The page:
I speak with dentists and practice managers regularly who are stressed out and frustrated with the way their practice functions on a daily basis. One of the most common sentiments is that these dentists and practice managers are aware that their team and their practice is not functioning efficiently, but that they can’t seem to figure out a solution. As you probably can guess by now, my recommendations come down to one word: systems. Effective systems allow dentists to take back control of their day-to-day operation and to achieve efficiency and consistency.
Step one is always getting your staff on board with the reasons why a new system is important. That can take some doing, but after you strategically “sell” your team on the need for a new way of doing things that will make both your lives better, you need to create a system to accomplish that task.
Today, we’re going to examine five critical elements of developing an effective system. Whether you are just now going through the process of systemizing your practice or you’ve done it a long time ago, this information will ensure that you’re heading in the right direction.
Each system in your practice should have:
1) A defined purpose. Each system should exist for a specific reason—a specific task that must be performed, a specific problem that must be solved. This may sound obvious, but systems begin to lose their efficiency as their purpose becomes muddled.
2) Clear and specific expectations. Each system must have a clearly defined output. For instance, your system for patient scheduling may include the requirement that each patient is followed-up with one week after their visit, and contacted 24 hours before their next appointment to confirm. Defining your specific expectations is key to ensuring that your practice functions the way you want it to.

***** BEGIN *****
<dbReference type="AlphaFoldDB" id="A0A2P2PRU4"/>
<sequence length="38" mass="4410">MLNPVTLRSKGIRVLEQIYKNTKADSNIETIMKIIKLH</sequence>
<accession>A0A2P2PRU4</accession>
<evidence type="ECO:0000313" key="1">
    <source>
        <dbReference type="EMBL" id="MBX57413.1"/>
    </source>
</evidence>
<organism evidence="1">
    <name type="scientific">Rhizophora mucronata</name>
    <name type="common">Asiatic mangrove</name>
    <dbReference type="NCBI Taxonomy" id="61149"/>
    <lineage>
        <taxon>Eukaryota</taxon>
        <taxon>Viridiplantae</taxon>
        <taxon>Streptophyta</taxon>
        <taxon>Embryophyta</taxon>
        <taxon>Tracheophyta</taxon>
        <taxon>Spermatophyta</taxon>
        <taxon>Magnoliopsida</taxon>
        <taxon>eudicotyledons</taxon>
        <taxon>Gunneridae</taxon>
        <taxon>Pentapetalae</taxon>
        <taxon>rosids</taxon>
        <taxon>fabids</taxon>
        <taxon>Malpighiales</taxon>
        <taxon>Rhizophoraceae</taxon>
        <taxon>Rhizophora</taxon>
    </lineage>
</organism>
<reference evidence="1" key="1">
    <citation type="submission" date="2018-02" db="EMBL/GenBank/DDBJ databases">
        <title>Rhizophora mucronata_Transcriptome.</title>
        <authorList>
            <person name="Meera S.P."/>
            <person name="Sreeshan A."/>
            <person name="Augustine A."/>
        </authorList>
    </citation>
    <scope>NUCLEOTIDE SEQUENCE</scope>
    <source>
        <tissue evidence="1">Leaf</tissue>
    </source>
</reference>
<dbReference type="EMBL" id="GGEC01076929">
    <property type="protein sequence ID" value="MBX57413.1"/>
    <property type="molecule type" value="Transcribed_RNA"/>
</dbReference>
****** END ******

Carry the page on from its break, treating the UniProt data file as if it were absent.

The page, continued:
3) Individual accountability. Of course, detailed expectations don’t matter if there is no accountability. Your team members must be individually responsible for specific systems. That way, nobody feels comfortable just “letting things slide” because they know that there will be consequences. Every single element of each system must have an individual that is specifically responsible to ensure that it continues to function. Ideally each staff member is attached to at least one statistic.
4) Self sufficiency. The systems you create must not require consistent oversight and participation on your part. The entire point of these systems, after all, is to get time-consuming tasks like billing and scheduling out of your hands and into those of your team. That’s not to say you shouldn’t continue to monitor performance to ensure performance… but don’t create systems that are dependent on you in order to function on a daily basis.
5) Regular opportunities for review. It’s important to acknowledge that very few things in life go according to plan. So create systems with flexibility so that they can respond to real-world circumstances. And regularly schedule time for you to review performance. Sometimes little “tweaks” are all that is necessary to get a system back on track—but if you never review it, you will never know.
Effective systems can be the difference between a practice that is profitable and one that is not. Effective systems provide dentists and practice managers with peace of mind, reduced stress, and even the ability to take a vacation without everything grinding to a halt. Systems are tremendously important to the success of your practice—please contact me today if you’d like to learn more!